Other than that however, the special/practical effects do look convincing for the budget as well as the gore. There’s plenty of blood, gunshots, wisecracks and zombies. Perhaps the only other thing that some gore hounds may not like is that there are not enough victims in the movie. Yes, there are people who die in the movie but a lot of the story revolves around the main characters mentioned prior. This may leave some viewers who enjoy the gore a little starved of their usual intake. The poster is also a little deceiving because nobody uses a chainsaw in this movie. But there are things that make up for that (kind of). It’s not abundant but there are a couple of special cast appearances throughout the movie. There’s one of Amber Heard as one of Columbus’ neighbors and an extended cameo of Bill Murray playing himself. It’s interesting though to hear Murray reference a few of his own works just to break the fourth wall.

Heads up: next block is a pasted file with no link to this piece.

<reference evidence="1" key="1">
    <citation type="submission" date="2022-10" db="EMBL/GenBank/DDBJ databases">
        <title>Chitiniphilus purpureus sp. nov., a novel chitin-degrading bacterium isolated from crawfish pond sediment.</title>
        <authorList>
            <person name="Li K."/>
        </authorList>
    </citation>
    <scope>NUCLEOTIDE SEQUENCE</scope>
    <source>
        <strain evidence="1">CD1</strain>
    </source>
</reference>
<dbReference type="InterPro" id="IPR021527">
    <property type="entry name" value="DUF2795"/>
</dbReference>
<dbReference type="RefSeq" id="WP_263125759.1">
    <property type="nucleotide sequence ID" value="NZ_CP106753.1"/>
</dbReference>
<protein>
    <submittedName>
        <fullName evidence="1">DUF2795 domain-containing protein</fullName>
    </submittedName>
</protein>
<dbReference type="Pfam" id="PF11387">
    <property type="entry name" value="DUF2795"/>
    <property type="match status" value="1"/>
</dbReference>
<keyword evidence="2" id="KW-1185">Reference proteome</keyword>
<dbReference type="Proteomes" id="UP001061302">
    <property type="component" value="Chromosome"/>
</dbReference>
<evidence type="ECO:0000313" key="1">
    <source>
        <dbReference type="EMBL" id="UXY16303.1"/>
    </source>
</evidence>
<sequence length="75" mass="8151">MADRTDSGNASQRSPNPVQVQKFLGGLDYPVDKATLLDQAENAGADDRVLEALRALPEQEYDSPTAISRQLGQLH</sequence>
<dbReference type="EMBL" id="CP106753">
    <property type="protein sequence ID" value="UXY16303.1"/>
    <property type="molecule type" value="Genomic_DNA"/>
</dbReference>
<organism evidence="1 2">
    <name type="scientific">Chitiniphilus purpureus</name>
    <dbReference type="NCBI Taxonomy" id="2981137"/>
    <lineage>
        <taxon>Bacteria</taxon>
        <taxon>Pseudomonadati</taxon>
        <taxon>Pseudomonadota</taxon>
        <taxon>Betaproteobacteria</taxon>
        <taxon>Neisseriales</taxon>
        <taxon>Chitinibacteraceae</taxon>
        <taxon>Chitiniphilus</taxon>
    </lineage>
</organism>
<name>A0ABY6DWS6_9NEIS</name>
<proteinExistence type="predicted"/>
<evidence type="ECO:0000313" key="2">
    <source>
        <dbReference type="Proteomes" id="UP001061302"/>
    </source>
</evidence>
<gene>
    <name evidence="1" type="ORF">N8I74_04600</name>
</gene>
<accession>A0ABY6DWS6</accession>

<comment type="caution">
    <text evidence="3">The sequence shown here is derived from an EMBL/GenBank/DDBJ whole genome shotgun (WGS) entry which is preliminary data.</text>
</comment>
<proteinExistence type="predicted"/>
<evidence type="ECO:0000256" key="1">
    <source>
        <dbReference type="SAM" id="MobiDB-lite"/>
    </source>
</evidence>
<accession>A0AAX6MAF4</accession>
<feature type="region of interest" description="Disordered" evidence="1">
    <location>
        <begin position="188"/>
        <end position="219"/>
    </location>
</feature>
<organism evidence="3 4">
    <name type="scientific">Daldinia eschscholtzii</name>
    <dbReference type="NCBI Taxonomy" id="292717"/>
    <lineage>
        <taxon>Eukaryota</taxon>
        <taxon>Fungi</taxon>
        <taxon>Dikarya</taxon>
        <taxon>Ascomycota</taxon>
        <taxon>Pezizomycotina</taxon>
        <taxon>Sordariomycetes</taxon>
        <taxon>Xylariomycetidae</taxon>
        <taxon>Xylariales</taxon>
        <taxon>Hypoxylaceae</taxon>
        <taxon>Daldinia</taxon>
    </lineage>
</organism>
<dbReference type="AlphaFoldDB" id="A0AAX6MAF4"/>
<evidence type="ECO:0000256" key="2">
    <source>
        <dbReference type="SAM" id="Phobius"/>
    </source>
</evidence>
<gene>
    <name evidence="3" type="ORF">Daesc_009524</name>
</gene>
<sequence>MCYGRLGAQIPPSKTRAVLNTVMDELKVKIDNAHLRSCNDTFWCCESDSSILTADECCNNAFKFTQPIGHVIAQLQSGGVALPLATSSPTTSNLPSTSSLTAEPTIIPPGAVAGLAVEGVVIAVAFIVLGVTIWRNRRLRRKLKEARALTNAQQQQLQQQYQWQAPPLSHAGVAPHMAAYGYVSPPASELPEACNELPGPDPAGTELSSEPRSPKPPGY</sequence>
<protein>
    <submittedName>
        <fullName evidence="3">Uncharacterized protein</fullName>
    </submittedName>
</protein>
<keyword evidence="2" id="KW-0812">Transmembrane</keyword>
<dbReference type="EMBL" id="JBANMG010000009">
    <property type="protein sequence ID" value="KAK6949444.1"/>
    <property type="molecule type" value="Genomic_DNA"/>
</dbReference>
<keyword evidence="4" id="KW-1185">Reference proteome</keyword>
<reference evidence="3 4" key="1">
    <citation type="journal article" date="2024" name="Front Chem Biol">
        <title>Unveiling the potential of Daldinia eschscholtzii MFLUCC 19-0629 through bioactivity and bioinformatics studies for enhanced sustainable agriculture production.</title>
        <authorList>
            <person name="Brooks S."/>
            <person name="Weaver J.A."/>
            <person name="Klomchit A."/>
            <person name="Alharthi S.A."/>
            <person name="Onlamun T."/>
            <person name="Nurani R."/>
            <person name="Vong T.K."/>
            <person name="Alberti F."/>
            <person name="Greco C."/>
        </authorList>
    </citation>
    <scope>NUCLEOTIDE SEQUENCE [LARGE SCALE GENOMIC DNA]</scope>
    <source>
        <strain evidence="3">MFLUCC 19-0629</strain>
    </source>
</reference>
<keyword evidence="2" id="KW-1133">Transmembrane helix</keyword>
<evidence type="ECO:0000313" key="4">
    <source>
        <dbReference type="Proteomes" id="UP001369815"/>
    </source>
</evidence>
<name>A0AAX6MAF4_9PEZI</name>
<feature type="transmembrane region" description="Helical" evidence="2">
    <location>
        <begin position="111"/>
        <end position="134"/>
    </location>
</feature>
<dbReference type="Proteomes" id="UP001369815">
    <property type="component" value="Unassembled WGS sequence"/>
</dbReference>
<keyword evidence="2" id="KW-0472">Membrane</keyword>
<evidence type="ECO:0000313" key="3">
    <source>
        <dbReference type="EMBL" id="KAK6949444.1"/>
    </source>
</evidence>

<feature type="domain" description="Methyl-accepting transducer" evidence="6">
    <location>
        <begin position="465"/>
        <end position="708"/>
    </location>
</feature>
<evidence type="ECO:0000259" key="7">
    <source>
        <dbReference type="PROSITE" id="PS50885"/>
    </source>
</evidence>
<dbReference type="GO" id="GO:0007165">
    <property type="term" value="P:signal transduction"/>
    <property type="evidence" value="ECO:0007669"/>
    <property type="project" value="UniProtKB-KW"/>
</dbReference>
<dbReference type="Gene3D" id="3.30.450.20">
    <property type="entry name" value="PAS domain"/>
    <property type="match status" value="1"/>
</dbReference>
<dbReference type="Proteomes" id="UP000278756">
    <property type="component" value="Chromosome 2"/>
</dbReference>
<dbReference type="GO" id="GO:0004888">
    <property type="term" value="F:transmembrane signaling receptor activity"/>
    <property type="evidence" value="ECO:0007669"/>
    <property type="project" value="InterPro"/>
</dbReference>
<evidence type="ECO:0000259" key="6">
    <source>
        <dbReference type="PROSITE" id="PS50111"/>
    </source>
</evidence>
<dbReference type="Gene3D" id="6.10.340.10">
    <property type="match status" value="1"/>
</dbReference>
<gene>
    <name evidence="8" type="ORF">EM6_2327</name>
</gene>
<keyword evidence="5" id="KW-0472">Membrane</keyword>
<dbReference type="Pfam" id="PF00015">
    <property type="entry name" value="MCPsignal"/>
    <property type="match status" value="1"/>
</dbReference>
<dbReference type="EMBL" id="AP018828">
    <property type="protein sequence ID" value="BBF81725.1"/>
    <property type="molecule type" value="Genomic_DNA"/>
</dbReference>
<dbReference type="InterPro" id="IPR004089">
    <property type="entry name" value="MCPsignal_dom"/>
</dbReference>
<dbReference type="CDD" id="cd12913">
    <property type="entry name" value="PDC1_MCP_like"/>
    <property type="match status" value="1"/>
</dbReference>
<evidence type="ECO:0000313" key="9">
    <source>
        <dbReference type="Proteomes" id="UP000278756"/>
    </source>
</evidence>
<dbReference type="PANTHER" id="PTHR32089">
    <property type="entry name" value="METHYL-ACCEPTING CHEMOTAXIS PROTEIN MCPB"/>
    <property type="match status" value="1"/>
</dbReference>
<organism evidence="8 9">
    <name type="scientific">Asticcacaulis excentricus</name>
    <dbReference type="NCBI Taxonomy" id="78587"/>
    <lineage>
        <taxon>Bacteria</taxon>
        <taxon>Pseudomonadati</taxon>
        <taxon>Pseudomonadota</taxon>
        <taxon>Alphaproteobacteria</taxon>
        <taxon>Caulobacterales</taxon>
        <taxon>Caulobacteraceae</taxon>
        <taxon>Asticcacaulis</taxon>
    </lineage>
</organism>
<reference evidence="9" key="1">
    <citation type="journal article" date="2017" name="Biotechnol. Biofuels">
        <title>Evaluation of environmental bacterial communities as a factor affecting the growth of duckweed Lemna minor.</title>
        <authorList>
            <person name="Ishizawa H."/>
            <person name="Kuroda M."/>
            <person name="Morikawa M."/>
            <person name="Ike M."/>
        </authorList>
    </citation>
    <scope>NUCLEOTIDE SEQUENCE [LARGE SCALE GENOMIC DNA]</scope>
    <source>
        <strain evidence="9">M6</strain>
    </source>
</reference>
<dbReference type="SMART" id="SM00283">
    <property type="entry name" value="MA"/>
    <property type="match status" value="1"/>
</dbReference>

The last two components to look at are the cinematography and music. Michael Bonvillain was the director of photography for this project. Although there are areas that look like a lot of other zombie films, Bonvillain does get some good shots of landscape to give the setting some scope. Bonvillain has proven his talent before in Tom Berenger’s Sniper 3 (2004). Instead of bright colors here, he has a lot of gray colors to emphasize the lack of life, which also helps the colorful characters stand out. As for music, rock enthusiast David Sardy composed the film score. Prior to this, Sardy only had composed music for 21 (2008) but would later do bigger projects like Ghost Rider: Spirit of Vengeance (2012). All in which Sardy uses a familiar sound of hard rock guitars to indicate his unique score signature. Here is no different; Sardy mixes aggressive guitar chords with organic orchestra compositions to create one interesting score. At times it sounds like it belongs to the horror genre with string stings, other times it’s comedy with banjo like cues and other times drama using lengthy chord progressions. It’s a weird score for a weird movie. Case in point.